The Main Menu, Standard CMOS setup and Advanced setup screens give a basic overview of the BIOS that are common to almost every motherboard. This is where time and date can be set, detection and boot order of attached drives and other boot features like numlock, self test and AMD Cool-n-Quiet power saving feature can be determined.
The Advanced Chipset and Integrated Peripherals screens allow you to control many of the onboard components such as the IGP options, HDMI audio, SATA controller, LAN and USB. For those interested in using the HD4200 integrated graphics, the BIOS does allow for manual adjustment of the IGP frequency and how much of the system memory is reserved for graphics. Unfortunately there is no dedicated sideport memory available on the A785GM-AD3.
Power Management, PCI/PnP and PC Health Status screens allow control over the board power saving and temperature control settings. The PC Health screen also displays the current CPU, NB and system temperatures as well as operating voltages for CPU, NB and DIMM. The NB temperature shown does not relate to the memory controller in the CPU die, this reading is from the chipset. As you can see, it is the highest temp in the group, and this was only a few minutes after POST. We ran into the exact same problem when using the onboard video on the previous ECS Black Series, without a fan on the chipset heatsink the IGP will drive the temperature through the roof. How high is that you ask? Let's just see...
You're reading that correctly, 77° C or 170° F, and that is just sitting idle in the BIOS. Unfortunately I can't get a reading of this temp from within the OS to see how high it gets under load, nor am I sure I even want to. At 77° C the heatsink is already too hot to touch. Placing a fan on the heatsink, even a relatively modest one like the stock AMD cooler fan, will lower the temps drastically, down to 23° C. That's a reduction of over 50° C, and the fan adds very little noise. In my opinion ECS either needs to include a fan here or redesign this heatsink so that it does a better job of cooling.
The M.I.B. II and Memory Configuration screens are where overclockers and enthusiasts will likely spend most of their time with the A785GM-AD3 BIOS. Here is where it is possible to adjust frequency, voltage and timings of the processor and memory. I would like to point out that the HT Frequency setting is actually the multiplier adjustment, although there is no similar option for the NB. This will become important later on when attempting to overclock. The other setting I'd like to note is the Advanced Clock Calibration or ACC, which we'll look at next.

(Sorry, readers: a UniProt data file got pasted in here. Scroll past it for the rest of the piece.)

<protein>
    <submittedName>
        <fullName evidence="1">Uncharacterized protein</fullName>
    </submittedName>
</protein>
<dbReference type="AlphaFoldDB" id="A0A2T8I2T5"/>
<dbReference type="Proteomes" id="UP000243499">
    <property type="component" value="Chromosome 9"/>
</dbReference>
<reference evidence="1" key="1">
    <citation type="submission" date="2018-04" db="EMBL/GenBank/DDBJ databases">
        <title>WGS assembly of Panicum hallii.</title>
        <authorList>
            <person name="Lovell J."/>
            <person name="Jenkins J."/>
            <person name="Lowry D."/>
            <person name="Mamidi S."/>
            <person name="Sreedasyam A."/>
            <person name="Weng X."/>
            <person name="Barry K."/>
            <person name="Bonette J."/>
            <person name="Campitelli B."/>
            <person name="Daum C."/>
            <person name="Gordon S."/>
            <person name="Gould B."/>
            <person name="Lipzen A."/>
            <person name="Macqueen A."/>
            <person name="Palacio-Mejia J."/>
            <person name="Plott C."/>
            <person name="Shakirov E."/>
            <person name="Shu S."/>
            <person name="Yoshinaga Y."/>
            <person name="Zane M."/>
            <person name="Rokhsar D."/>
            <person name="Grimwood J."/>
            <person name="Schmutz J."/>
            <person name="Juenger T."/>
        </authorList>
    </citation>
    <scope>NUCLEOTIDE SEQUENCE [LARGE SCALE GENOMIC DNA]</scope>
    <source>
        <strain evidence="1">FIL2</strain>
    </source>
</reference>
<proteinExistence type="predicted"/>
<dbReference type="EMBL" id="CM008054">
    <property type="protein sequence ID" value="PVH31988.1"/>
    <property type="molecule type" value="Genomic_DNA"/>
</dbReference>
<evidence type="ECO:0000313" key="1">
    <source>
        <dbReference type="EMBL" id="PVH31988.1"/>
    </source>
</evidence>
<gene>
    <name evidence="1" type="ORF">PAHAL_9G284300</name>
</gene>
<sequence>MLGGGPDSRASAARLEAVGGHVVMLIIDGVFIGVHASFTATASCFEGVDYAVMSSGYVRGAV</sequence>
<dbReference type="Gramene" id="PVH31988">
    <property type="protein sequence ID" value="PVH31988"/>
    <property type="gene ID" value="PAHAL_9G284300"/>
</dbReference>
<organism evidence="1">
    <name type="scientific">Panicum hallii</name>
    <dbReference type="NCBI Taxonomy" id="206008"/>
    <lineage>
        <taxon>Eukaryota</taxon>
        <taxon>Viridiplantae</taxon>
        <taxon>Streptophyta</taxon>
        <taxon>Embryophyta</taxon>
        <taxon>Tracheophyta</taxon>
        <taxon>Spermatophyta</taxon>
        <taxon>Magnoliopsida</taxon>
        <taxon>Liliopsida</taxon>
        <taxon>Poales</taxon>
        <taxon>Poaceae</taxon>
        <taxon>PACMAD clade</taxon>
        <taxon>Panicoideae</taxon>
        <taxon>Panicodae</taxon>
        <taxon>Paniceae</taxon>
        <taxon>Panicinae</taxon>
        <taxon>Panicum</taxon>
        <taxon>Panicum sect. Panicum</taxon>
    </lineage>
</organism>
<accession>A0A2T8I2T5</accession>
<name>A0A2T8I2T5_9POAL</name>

ECS touts their "Special ACC" setting which they claim "provides stable unlocking of hidden cores within the AMD processors". AMD's ACC setting originally debuted with the SB750, and was claimed to assist overclockers by providing more stability between the CPU and other board components. It was quickly discovered that enabling this feature had another effect, that of re-enabling cores on some Deneb-based X3 and X2 processors that had been disabled at the factory. The SB710 has the same functionality, and here we see that by enabling the ACC setting and rebooting, the Sempron 140 processor is detected as an Athlon II X2 4400e. While that model name does not actually exist in AMD's lineup, it is consistent with what others have seen with successful unlocks of the Sempron processor.
Voltage adjustments are made by selecting an increase to add to the base amount, as opposed to actually changing the VID. Using this method, up to +160mv can be added to the CPU default of 1.35v for a total of 1.51v possible. While this doesn't give much room for overclocking, it is probably limited by the board's low power design. The DIMM voltage in comparison can supply up to +630mv over stock, yielding more than 2.2v total, a significant amount for most DDR3 memory.
The NB voltage listed is deceiving since in this case it pertains to the chipset and not the processor's integrated memory controller as you may think. You certainly won't want to increase this value without some active cooling on the motherboard heatsink, and there's really no practical need to raise it anyway, unless you plan to overclock the IGP. The SB voltage has a small amount of adjustment possible, but again you'll find there is very little need to have to increase this.
Let's get an OS loaded and run through some testing.